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Stanislavski's System and 19th Century Theatre Tradition

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Introduction

Stanislavski Essay Bryn Davies Today we can consider acting as an "art form", with all the dignity, nuance and technical precision of painting, or music, or literature, or any other creative entity to which we attribute that noble title. However, it was not always valued as such. Undoubtedly this is due in part to its fleeting nature- until the invention of film, it could leave no imprint on history but for the accounts of audiences. Perhaps equally important though, was the absence of any structured method for interpreting a role in all its emotional subtleties. Until the early 20th century, acting students depended on replication of their teachers, and of proceeding successful performances, in their stage craft, without any real consideration for a process or an underlying motive. Without a fundamental understanding of the character's "inner life", movements on stage were mechanical and thoughtless. Moreover, the prevalent acting style across Europe in the late 19th Century was melodramatic, unrealistic, and ultimately un-emotive. Into this artistically bankrupt age emerged Konstantin Stanislavski (1863-1938), a man whose influence shapes the landscape of dramatic art even today. His dissatisfaction with the state of theatre in his native Russia and his work in the Moscow Art Theatre led him to a fundamental re-evaluation of accepted conventions and ultimately to the development of his "System" for naturalistic acting. ...read more.

Middle

Rehearsal time was scarce, and a continual prompt was used. Until the use of directional lighting in 1881, actors were further confined close to the apron. In the late 19th century, these technological advances, combined with a changing political and social climate, paved the way for Stanislavski's ideas. The theatre in Russia, being state owned, had traditionally laboured under heavy censorship laws. It's power as an educator, a pulpit for radical ideas and social change, had not gone unnoticed by the Imperial Court, and any play which was considered to incite notions of political upheaval or discontent was not permitted for performance. In 1882, however, theatre was commercialised, and a number of private theatre companies emerged. While many were content in continuing the financially dependable, but insipid farces and operettas that characterised the proceeding years of creative inertia, some had a genuine interest in the development of a new kind of drama. The "Moscow Art Theatre" was one such establishment. Stanislavski recognised the unacceptability of his contemporary theatrical tradition, especially when interpreting the work of writers of such subtlety and psychological depth as Anton Chekhov. Indeed, the inadequacies of a traditional approach to productions was exemplified by the disastrous first performance of Chekov's The Seagull at the Alexandra Theatre in 1896. However, When Stanislavski himself revived the play two years later at the Moscow Art Theatre, applying to Chekhov's nuanced characters the emotional honesty and artistic integrity of his emerging System, it was considered an unequivocal triumph. ...read more.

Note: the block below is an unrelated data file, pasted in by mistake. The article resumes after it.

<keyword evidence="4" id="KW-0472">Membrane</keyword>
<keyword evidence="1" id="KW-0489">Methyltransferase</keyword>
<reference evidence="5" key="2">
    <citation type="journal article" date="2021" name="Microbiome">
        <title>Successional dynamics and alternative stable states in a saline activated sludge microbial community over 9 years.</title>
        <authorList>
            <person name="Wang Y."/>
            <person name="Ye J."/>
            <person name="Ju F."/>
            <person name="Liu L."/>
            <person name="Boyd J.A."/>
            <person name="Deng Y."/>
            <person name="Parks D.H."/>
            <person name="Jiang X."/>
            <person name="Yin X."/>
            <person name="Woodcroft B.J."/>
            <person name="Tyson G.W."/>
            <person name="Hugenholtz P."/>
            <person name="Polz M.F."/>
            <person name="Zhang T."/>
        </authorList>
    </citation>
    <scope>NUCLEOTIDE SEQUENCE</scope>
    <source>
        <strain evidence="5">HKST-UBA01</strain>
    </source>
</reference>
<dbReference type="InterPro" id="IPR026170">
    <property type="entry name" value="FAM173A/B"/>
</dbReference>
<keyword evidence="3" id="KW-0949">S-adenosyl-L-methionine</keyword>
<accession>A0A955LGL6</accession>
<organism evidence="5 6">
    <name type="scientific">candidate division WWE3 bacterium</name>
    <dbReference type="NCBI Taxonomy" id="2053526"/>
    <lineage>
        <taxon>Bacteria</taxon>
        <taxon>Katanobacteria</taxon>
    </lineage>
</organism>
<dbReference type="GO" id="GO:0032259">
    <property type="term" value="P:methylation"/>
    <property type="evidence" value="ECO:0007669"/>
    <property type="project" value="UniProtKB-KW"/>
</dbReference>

Conclusion

He could not be content with offering them "a funny anecdote", but felt compelled to satisfy their "spiritual needs". The Meiningen Company were another influence on Stanislavski's ideas. Touring Europe, the company's influence was widely felt across the continent. Having first seen the well disciplined, ensemble-style group in 1891, Stanislavski was inspired in his quest for a unified "coherent" production. Anton Chekhov (1860-1904) was undoubtedly a powerful catalyst to Stanislavski's work. His plays offered the psychological realism to which the System lends itself. "Let (the theatre) be as complex and as simple as life itself. People dine and at the same time their happiness is made or their lives are broken." Stanislavski's struggle to comprehend and express on stage the subtext and delicacy of Chekhov's writing is inextricably tied to the evolution of the System itself. Stanislavski believed the theatre should not be a thoughtless approximation of the surface of life, but an exploration of an internal reality, a spiritual guide, a profound, beautiful and human thing. "What is important to me is not the truth outside myself, but the truth within myself." The 20th century was born into a changing world- of technology, of industrialization, of revolution. Stanislavski's System would survive all these, its artistic integrity unbroken, an organic pursuit for a theatre of truth. ""Learn to see, hear, love life - learn to carry this over into art, use it to fill the image you create for yourself..." - Konstantin Stanislavski ...read more.

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